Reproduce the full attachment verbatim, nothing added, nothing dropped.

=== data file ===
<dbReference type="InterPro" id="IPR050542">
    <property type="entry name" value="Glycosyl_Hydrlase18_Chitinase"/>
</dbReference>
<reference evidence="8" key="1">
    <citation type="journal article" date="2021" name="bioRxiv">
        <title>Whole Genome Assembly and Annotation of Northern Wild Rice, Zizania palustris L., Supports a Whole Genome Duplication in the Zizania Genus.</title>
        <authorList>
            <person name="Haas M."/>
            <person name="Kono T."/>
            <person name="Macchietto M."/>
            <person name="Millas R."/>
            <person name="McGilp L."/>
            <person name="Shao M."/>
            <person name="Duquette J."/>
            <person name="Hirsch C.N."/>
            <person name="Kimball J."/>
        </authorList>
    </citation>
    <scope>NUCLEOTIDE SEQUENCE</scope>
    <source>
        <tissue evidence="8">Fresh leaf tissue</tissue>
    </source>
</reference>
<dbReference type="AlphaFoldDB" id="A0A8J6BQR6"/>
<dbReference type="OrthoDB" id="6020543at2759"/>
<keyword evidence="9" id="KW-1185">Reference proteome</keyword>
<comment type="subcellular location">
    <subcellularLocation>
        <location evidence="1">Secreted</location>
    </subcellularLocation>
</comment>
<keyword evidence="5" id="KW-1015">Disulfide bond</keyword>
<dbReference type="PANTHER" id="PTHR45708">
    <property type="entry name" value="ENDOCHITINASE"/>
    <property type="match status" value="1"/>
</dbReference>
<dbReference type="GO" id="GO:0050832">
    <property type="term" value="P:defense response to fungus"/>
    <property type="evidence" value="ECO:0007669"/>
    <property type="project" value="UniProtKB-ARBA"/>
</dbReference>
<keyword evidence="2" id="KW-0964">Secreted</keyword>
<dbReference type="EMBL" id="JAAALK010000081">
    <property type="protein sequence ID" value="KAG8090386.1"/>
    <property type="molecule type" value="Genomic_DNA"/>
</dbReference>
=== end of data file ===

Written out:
<dbReference type="InterPro" id="IPR050542">
    <property type="entry name" value="Glycosyl_Hydrlase18_Chitinase"/>
</dbReference>
<reference evidence="8" key="1">
    <citation type="journal article" date="2021" name="bioRxiv">
        <title>Whole Genome Assembly and Annotation of Northern Wild Rice, Zizania palustris L., Supports a Whole Genome Duplication in the Zizania Genus.</title>
        <authorList>
            <person name="Haas M."/>
            <person name="Kono T."/>
            <person name="Macchietto M."/>
            <person name="Millas R."/>
            <person name="McGilp L."/>
            <person name="Shao M."/>
            <person name="Duquette J."/>
            <person name="Hirsch C.N."/>
            <person name="Kimball J."/>
        </authorList>
    </citation>
    <scope>NUCLEOTIDE SEQUENCE</scope>
    <source>
        <tissue evidence="8">Fresh leaf tissue</tissue>
    </source>
</reference>
<dbReference type="AlphaFoldDB" id="A0A8J6BQR6"/>
<dbReference type="OrthoDB" id="6020543at2759"/>
<keyword evidence="9" id="KW-1185">Reference proteome</keyword>
<comment type="subcellular location">
    <subcellularLocation>
        <location evidence="1">Secreted</location>
    </subcellularLocation>
</comment>
<keyword evidence="5" id="KW-1015">Disulfide bond</keyword>
<dbReference type="PANTHER" id="PTHR45708">
    <property type="entry name" value="ENDOCHITINASE"/>
    <property type="match status" value="1"/>
</dbReference>
<dbReference type="GO" id="GO:0050832">
    <property type="term" value="P:defense response to fungus"/>
    <property type="evidence" value="ECO:0007669"/>
    <property type="project" value="UniProtKB-ARBA"/>
</dbReference>
<keyword evidence="2" id="KW-0964">Secreted</keyword>
<dbReference type="EMBL" id="JAAALK010000081">
    <property type="protein sequence ID" value="KAG8090386.1"/>
    <property type="molecule type" value="Genomic_DNA"/>
</dbReference>